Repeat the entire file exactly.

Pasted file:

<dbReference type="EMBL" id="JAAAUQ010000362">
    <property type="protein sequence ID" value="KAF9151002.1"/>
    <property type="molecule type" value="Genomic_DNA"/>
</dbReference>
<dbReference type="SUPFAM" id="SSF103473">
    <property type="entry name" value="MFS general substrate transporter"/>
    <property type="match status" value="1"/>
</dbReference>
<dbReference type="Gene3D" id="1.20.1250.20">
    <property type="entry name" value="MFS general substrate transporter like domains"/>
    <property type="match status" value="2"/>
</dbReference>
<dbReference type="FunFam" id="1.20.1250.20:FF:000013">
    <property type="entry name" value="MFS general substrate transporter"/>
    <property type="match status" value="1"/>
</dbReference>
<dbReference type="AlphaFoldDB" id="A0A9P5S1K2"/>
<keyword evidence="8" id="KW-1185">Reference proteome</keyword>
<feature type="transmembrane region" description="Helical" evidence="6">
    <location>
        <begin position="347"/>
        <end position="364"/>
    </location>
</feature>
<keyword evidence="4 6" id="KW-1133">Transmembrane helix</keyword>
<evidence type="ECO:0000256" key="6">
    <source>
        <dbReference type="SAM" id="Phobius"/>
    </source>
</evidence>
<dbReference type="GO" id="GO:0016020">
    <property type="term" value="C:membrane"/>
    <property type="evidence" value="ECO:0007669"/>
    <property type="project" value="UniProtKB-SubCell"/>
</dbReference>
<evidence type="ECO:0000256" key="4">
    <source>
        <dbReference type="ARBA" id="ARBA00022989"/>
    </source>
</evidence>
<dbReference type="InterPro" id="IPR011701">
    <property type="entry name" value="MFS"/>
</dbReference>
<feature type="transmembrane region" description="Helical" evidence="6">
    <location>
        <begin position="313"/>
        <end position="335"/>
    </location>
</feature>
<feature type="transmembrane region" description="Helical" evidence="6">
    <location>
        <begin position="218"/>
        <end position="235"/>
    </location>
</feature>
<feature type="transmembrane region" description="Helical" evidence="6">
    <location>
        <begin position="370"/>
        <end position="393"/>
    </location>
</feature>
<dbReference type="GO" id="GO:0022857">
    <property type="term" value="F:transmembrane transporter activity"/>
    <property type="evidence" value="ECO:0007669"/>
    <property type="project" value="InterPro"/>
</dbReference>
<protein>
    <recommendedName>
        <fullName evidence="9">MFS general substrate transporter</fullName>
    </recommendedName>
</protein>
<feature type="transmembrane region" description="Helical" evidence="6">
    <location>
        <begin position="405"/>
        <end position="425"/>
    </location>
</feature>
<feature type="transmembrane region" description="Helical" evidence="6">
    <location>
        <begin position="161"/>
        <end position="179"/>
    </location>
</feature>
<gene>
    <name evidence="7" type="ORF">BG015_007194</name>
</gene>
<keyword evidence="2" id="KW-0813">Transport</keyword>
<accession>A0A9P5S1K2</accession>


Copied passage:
<dbReference type="EMBL" id="JAAAUQ010000362">
    <property type="protein sequence ID" value="KAF9151002.1"/>
    <property type="molecule type" value="Genomic_DNA"/>
</dbReference>
<dbReference type="SUPFAM" id="SSF103473">
    <property type="entry name" value="MFS general substrate transporter"/>
    <property type="match status" value="1"/>
</dbReference>
<dbReference type="Gene3D" id="1.20.1250.20">
    <property type="entry name" value="MFS general substrate transporter like domains"/>
    <property type="match status" value="2"/>
</dbReference>
<dbReference type="FunFam" id="1.20.1250.20:FF:000013">
    <property type="entry name" value="MFS general substrate transporter"/>
    <property type="match status" value="1"/>
</dbReference>
<dbReference type="AlphaFoldDB" id="A0A9P5S1K2"/>
<keyword evidence="8" id="KW-1185">Reference proteome</keyword>
<feature type="transmembrane region" description="Helical" evidence="6">
    <location>
        <begin position="347"/>
        <end position="364"/>
    </location>
</feature>
<keyword evidence="4 6" id="KW-1133">Transmembrane helix</keyword>
<evidence type="ECO:0000256" key="6">
    <source>
        <dbReference type="SAM" id="Phobius"/>
    </source>
</evidence>
<dbReference type="GO" id="GO:0016020">
    <property type="term" value="C:membrane"/>
    <property type="evidence" value="ECO:0007669"/>
    <property type="project" value="UniProtKB-SubCell"/>
</dbReference>
<evidence type="ECO:0000256" key="4">
    <source>
        <dbReference type="ARBA" id="ARBA00022989"/>
    </source>
</evidence>
<dbReference type="InterPro" id="IPR011701">
    <property type="entry name" value="MFS"/>
</dbReference>
<feature type="transmembrane region" description="Helical" evidence="6">
    <location>
        <begin position="313"/>
        <end position="335"/>
    </location>
</feature>
<feature type="transmembrane region" description="Helical" evidence="6">
    <location>
        <begin position="218"/>
        <end position="235"/>
    </location>
</feature>
<feature type="transmembrane region" description="Helical" evidence="6">
    <location>
        <begin position="370"/>
        <end position="393"/>
    </location>
</feature>
<dbReference type="GO" id="GO:0022857">
    <property type="term" value="F:transmembrane transporter activity"/>
    <property type="evidence" value="ECO:0007669"/>
    <property type="project" value="InterPro"/>
</dbReference>
<protein>
    <recommendedName>
        <fullName evidence="9">MFS general substrate transporter</fullName>
    </recommendedName>
</protein>
<feature type="transmembrane region" description="Helical" evidence="6">
    <location>
        <begin position="405"/>
        <end position="425"/>
    </location>
</feature>
<feature type="transmembrane region" description="Helical" evidence="6">
    <location>
        <begin position="161"/>
        <end position="179"/>
    </location>
</feature>
<gene>
    <name evidence="7" type="ORF">BG015_007194</name>
</gene>
<keyword evidence="2" id="KW-0813">Transport</keyword>
<accession>A0A9P5S1K2</accession>